What would you say this book is really about?
    It&rsquos about climate change and sea level rise, but it&rsquos also about the way that our economic system doesn&rsquot allow us to afford a decent future. As one of the characters says early in the book, &ldquoWe&rsquove got good tech, we&rsquove got a nice planet, but we&rsquore fucking it up by way of stupid laws.&rdquo

    Finance, globalization&mdashthis current moment of capitalism&mdashhas a stranglehold on the world by way of all our treaties and laws, but it adds up to a multigenerational Ponzi scheme, an agreement on the part of everybody to screw the future generations for the sake of present profits. By the logic of our current system we have to mess up the Earth, and that is crazy. My new novel explores this problem and how we might get out of it.

    So you set the novel in New York City because it&rsquos a global hub of finance, then?
    Yes. An analysis of late-stage capitalism is pretty abstract, and as a novelist what you need are characters in a situation. So when I was running these ideas by my wonderful editor, Tim Holman, he reminded me of a chapter in my book, 2312, where Manhattan is flooded and become something like Venice. Tim suggested that might be the best physical space to explore my financial ideas. It was a great idea.

    If Manhattan is inundated by 50 feet&mdashan amount unlikely but not impossible&mdashyou can look at topographic maps from the U.S. Geological Survey and see what would be underwater and what would still be dry. Lower Manhattan would be underwater, upper Manhattan mostly above water. Tides would make Midtown a problem zone, the &ldquointertidal,&rdquo where a swathe several blocks wide would be above water at low tide but underwater at high tide.

    New York Bay is an ecological region that&rsquos still very lively despite all the infrastructure, so you can also imagine a lot of wildlife coming back into the drowned parts of the city. At the same time, it&rsquos hard to imagine people giving up on Manhattan, and all the time and money it represents&mdashit&rsquos an example of what economists call the tyranny of sunk costs. People will want to stay.

    All that struck me as a great setting for a story about a plausible collision between economics and climate change.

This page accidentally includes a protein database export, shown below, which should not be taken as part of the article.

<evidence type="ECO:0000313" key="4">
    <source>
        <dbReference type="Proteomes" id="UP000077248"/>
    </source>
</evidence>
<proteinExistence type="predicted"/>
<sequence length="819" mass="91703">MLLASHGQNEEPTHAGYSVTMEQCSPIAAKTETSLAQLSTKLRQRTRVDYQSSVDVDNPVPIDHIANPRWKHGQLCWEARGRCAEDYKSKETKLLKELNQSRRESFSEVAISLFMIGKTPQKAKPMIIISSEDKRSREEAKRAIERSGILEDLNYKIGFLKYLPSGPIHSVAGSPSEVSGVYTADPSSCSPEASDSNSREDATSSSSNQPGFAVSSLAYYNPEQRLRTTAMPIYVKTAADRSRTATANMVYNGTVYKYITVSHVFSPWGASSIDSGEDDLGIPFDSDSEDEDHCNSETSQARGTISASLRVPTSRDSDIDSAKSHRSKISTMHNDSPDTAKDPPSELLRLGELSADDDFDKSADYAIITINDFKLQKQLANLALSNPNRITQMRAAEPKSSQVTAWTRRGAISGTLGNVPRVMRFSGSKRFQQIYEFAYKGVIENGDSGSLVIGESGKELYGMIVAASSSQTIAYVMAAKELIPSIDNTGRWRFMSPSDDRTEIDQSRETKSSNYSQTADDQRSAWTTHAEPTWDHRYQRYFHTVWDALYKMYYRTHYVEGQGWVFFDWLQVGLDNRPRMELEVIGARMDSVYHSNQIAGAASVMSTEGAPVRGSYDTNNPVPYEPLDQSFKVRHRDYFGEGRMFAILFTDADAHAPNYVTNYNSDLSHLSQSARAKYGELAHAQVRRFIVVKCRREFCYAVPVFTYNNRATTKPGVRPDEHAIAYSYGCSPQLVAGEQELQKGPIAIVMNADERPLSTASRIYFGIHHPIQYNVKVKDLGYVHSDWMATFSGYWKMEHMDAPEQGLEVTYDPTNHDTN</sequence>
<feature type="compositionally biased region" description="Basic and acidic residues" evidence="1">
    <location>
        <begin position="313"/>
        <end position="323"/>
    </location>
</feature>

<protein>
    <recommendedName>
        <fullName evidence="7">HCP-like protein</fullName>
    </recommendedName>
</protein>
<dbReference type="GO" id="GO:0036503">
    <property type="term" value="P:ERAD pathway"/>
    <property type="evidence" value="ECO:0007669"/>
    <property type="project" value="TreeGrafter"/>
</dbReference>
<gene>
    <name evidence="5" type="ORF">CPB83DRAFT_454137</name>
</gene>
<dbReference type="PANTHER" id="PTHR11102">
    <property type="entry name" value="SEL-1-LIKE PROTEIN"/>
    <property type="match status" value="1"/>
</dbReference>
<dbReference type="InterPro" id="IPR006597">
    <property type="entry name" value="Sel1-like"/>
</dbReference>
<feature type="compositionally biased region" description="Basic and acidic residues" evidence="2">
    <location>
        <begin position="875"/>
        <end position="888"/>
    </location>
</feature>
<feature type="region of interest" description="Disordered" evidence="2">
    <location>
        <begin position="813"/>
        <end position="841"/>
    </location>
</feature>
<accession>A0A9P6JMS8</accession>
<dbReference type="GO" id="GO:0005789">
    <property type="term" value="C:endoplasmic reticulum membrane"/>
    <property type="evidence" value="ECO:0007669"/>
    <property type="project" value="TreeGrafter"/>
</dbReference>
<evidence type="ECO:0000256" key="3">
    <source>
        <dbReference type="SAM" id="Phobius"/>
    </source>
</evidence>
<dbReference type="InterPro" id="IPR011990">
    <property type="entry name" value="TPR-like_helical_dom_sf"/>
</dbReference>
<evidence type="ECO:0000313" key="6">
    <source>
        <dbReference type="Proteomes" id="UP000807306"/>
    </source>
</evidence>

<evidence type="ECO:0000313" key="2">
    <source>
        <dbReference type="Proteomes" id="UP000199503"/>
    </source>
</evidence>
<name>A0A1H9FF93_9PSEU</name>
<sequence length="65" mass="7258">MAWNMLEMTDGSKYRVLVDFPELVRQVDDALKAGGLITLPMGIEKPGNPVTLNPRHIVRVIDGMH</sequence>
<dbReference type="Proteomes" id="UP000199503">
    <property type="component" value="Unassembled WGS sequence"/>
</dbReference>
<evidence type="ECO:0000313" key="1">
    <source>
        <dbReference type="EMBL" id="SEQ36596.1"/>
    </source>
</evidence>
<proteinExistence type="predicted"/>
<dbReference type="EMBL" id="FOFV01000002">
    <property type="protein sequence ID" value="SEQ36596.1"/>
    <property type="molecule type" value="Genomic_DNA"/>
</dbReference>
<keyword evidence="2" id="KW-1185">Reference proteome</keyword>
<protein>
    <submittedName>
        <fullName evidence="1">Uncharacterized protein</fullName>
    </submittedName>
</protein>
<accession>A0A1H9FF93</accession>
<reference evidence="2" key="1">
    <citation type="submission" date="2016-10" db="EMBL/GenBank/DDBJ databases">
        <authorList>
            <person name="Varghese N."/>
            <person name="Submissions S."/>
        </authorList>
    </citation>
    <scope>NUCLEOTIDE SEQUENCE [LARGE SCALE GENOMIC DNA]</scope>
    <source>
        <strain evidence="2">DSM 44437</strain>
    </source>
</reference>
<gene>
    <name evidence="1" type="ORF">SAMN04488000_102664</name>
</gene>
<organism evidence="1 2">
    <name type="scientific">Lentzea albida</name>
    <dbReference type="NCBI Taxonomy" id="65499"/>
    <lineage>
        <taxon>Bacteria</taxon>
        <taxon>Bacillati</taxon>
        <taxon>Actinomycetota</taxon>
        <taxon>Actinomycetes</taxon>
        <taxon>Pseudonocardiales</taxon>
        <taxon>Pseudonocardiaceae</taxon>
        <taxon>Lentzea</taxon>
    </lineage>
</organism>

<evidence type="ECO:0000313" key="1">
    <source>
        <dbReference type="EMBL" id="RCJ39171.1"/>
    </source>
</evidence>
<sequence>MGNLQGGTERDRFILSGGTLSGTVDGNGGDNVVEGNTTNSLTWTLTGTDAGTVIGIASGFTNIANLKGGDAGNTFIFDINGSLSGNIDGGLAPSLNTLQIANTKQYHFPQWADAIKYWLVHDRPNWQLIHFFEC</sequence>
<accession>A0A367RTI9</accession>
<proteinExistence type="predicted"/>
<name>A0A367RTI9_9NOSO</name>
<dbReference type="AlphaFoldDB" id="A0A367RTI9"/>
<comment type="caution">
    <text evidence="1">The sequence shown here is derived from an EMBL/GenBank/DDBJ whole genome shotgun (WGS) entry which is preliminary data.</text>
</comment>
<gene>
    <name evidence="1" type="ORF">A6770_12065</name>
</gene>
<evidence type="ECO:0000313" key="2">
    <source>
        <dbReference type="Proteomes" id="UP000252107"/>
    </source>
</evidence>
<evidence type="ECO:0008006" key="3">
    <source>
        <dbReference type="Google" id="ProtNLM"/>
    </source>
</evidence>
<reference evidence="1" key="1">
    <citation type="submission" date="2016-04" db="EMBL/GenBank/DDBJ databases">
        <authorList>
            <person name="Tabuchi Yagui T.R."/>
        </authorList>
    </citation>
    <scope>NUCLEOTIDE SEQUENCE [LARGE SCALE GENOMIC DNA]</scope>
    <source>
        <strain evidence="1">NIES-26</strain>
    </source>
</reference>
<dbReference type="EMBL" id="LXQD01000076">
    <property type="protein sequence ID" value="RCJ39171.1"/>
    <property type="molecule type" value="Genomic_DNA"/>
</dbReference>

Have you ever lived in New York?
    No.

    Wow. I ask because the book is overflowing with references to geography, architecture and the daily flow of life in the city that make it clear you&rsquove spent a lot of time here&hellip. Can you tell me a bit more about your research process?
    It was tremendous fun, although it was also a challenge, because I&rsquom a Californian. I was kind of intimidated to write about New York&mdashin fact I felt more comfortable writing about Mars than about New York. So I looked at maps and read books, and then I went to New York and walked the streets and thought it over. One of the more useful books I read was Mannahatta, by the ecologist Eric Sanderson. It&rsquos an ecological guide to the city, describing what this place was like before people did what they did to it.

    I&rsquove walked in Manhattan many times throughout my life, and for this book I focused on my &ldquointertidal.&rdquo When I went to the city I was on the hunt. One of my good friends lives in New York, so I would visit her and say, &ldquoI need to see the Cloisters,&rdquo or &ldquoI need to go to Hell Gate.&rdquo These were places I thought would become distinctly different if there was a 50-foot rise in sea level. Some would stay well above that rise, like the Cloisters. Other places, like Coney Island, would be drowned.

    Did you learn anything surprising during your visits?
    There was one thing I learned that proved crucial for my story: the old MetLife Tower on Madison Square is an imitation of the Campanile in Saint Marcos Plaza in Venice. That made a good joke, so I placed my characters there, and that&rsquos where a lot of the story unfolds.

    And, as you explain in your book, the 50-foot rise in sea level that turns Manhattan into Venice takes place in two stages&mdasha &ldquoFirst Pulse,&rdquo when the sea rises 10 feet in scarcely a decade in the mid-21st century, followed by a catastrophic &ldquoSecond Pulse&rdquo a few decades later that increases sea levels by 40 more feet. What led you to envision that scenario?